This post is going to be a little off the beaten path, but it might yet be useful for folks interested in the process of standardization through the IETF.
Last week, at the IETF in Buenos Aires, a proposal was put forward to move the IPv4 specifications to historic status. Geoff Huston, in his ISP column, points out the problem with this sort of thing—
As one commenter in the Working Group session pointed out, declaring IPv4 “Historic” would likely backfire and serve no better purpose other than exposing the IETF to ridicule. And certainly there is some merit in wondering why a standards body would take a protocol specification used by over 3 billion people, and by some estimated 10 billion devices each and every day and declare it to be “Historic”. In any other context such adoption figures for a technology would conventionally be called “outstandingly successful”!
The idea to push IPv4 to historic is, apparently, an attempt to move the market, in a sense. If it’s historic, then the market won’t use it, or will at least move away from it.
Another, similar, line of thinking came up at the mic during a discussion around whether to move a particular set of specifications to standards track or experimental track. To be precise, the only requirement for standards track is the existence of two interoperable implementations—a hurdle over which the set of specifications under consideration have. The discussion at the mic centered around the commercial viability of the solution, which often also plays into the designation of a document as either a standard or an experimental.
The argument offered was that if these documents were taken to experimental status no-one would be serious about deploying them. The reality, on the other side, is that no matter what status this set of documents obtains, no-one is going to deploy the solution described in any widespread commercial system. No amount of tweaking and messing around is ever going to make this particular solution deployable; there are structural issues that cannot be overcome in any meaningful way forever.
So, what’s the point? There are two, actually.
First, one of the problems the IETF faces is the thought that somehow, in some way, if you build standards, they will come. The IETF, like most standards organizations (and most open source projects), vastly overrates their importance and power in the face of real commercial pressures. Again, this isn’t just a problem the IETF faces, it’s just a reality of all standards bodies and open source projects across all time, and probably in just about every field of endeavor.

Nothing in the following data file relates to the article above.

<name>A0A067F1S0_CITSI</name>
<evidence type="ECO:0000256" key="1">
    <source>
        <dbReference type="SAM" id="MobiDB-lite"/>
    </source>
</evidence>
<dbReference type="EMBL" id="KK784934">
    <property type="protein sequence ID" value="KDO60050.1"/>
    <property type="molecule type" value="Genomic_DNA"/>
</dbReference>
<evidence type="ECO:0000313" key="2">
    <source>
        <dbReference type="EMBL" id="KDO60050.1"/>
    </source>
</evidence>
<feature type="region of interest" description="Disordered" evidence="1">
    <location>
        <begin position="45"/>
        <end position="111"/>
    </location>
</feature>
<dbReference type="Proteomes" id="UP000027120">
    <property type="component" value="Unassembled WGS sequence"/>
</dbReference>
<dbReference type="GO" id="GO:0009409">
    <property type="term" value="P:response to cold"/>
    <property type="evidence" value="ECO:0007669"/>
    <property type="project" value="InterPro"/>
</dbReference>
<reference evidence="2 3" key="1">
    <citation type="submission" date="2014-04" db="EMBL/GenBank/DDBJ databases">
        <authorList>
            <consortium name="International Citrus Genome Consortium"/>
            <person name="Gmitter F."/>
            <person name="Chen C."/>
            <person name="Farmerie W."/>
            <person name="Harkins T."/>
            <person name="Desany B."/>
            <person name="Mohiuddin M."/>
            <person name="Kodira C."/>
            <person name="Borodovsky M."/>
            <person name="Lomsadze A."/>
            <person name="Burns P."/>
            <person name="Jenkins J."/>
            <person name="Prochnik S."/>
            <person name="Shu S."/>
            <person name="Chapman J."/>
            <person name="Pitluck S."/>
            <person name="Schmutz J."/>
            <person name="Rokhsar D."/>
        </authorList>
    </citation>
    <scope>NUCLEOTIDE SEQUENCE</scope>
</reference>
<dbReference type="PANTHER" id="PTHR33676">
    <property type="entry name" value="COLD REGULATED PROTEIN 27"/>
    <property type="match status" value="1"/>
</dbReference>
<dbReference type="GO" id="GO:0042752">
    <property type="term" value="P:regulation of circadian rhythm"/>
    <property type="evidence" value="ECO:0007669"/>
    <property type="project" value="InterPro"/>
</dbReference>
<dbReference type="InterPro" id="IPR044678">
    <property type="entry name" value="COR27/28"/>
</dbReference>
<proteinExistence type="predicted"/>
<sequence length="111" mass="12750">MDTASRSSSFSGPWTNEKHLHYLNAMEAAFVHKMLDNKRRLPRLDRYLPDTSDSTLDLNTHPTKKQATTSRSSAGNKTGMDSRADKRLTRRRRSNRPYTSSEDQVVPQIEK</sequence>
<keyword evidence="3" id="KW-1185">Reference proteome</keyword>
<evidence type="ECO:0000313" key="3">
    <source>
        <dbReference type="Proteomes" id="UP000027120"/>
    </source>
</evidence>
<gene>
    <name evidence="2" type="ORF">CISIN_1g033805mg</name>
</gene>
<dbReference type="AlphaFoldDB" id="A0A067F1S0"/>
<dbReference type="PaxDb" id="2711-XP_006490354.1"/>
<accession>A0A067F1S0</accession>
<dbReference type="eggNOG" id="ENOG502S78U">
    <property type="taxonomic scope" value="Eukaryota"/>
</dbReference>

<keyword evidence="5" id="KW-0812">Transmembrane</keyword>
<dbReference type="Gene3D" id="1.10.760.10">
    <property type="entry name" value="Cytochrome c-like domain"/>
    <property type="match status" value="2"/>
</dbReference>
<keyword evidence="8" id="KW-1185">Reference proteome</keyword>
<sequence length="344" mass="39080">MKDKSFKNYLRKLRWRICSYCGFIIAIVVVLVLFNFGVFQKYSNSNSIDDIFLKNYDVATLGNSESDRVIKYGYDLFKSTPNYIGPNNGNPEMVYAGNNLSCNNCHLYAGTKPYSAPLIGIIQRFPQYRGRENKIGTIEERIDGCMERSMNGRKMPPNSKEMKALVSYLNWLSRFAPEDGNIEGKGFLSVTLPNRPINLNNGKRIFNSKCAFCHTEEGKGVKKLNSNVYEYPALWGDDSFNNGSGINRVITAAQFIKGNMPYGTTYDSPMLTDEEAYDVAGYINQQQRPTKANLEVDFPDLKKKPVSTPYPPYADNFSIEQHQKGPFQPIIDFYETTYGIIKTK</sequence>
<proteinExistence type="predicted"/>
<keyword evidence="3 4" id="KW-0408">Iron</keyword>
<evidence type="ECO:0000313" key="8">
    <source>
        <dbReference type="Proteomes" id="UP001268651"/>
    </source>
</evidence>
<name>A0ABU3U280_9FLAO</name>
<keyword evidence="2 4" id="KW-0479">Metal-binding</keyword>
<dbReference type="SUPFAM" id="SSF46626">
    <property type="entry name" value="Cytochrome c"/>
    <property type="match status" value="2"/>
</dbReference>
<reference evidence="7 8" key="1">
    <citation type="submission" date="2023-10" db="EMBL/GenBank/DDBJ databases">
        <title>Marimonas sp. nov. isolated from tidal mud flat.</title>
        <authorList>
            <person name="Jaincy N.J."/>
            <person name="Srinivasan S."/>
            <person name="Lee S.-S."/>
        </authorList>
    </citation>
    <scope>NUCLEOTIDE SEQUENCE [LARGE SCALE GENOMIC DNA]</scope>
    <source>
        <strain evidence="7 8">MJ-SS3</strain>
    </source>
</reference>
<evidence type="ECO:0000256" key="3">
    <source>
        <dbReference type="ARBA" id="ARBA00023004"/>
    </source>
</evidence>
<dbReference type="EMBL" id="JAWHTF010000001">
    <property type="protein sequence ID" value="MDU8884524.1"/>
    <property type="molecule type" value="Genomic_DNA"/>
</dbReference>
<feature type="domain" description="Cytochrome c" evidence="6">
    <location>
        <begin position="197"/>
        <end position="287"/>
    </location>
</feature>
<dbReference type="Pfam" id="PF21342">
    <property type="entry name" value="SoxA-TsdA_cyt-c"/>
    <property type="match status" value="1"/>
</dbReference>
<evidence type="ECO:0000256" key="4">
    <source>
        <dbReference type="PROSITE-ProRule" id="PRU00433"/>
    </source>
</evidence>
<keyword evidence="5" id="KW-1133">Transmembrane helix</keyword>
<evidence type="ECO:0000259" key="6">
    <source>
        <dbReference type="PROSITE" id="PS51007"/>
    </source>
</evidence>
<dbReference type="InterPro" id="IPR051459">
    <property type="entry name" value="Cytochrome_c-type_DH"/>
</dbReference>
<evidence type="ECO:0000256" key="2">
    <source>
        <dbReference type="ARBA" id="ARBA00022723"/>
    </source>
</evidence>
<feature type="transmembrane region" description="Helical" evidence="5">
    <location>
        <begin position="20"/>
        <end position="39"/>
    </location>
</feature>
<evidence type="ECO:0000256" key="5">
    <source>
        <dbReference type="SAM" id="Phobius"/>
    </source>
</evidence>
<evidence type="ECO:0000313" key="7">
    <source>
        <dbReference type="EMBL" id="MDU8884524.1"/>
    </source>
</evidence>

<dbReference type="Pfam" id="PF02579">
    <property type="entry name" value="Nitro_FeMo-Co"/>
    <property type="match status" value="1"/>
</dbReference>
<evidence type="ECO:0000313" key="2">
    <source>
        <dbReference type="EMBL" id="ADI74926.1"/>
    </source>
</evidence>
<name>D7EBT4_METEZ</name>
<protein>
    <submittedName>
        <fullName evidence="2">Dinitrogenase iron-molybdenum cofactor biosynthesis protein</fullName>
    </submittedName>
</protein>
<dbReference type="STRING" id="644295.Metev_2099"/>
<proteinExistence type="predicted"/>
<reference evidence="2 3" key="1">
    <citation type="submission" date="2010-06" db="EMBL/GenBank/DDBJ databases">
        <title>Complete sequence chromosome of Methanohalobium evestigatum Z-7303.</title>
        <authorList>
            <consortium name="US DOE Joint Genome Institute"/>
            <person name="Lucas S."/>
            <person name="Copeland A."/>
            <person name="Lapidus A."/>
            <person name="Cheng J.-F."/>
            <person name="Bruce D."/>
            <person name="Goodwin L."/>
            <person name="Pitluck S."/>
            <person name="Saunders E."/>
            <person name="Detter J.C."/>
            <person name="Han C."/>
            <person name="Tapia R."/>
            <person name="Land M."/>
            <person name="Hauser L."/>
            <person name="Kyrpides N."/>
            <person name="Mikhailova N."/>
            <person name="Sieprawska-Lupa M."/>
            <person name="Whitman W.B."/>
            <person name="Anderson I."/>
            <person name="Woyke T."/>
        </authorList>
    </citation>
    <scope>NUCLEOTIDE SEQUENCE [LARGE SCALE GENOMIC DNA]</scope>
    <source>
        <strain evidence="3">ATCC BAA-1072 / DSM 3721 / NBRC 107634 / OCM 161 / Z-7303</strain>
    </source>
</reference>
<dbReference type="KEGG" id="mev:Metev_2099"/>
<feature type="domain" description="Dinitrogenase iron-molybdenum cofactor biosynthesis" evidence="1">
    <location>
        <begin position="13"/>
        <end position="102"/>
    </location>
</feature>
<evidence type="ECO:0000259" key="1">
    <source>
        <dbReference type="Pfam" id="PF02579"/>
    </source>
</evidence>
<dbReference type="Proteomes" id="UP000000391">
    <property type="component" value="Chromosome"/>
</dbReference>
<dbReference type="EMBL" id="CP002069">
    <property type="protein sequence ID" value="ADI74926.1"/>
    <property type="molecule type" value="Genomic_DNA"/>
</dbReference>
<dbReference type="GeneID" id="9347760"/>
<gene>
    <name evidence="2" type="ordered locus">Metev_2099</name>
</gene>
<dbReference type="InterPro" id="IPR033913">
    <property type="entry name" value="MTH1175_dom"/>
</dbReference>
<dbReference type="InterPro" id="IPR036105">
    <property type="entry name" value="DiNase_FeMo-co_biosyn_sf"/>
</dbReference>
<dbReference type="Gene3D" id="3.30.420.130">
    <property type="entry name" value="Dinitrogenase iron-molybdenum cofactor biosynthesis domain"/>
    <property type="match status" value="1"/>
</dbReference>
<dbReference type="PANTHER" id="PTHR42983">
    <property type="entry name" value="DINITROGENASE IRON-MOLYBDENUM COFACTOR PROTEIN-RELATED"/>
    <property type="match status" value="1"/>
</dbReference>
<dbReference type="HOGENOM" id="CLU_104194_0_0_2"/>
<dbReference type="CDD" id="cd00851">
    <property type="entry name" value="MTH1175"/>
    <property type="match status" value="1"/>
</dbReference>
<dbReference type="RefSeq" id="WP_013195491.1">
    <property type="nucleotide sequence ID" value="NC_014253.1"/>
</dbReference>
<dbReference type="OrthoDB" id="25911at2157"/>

Making a standard isn’t the same thing as making a commercial product. Making a commercial product isn’t the same as making a standard. Refer to the entire article by Geoff Huston on this point if you want more information about the reality of historical and active standards.
Second, when you’re reading IETF documents, don’t take the status of the document as a guide to the usefulness or adoption of a protocol or technology. Document status often doesn’t relate to the usefulness of a technology in the real world, but is rather the result of internal political struggles within the IETF itself. Another instance of this same thing is the wild warnings sometimes attached to specific individual informational drafts for no reason other than internal political considerations.
In other words, when you read an IETF document, engage your brain, rather than counting exclusively on the brains of others. Or perhaps: think for yourself.
By the way—before you rant, or say how broken the IETF is, I once worked for an engineering standards body that operates in a completely different area, and I have experience with a number of other standards bodies. Every standards body I’ve worked with, and every open source project I’ve looked at, has this same sort of problem. If you’re honest, your own IT shop has this sort of problem, as well. This is a human level problem, not a problem in the IETF specifically. Standards are politics in a very real sense. Remember that, and you’ll find the documents produced by any standards body—and projects developed in any open source environment—a little more useful in your daily work.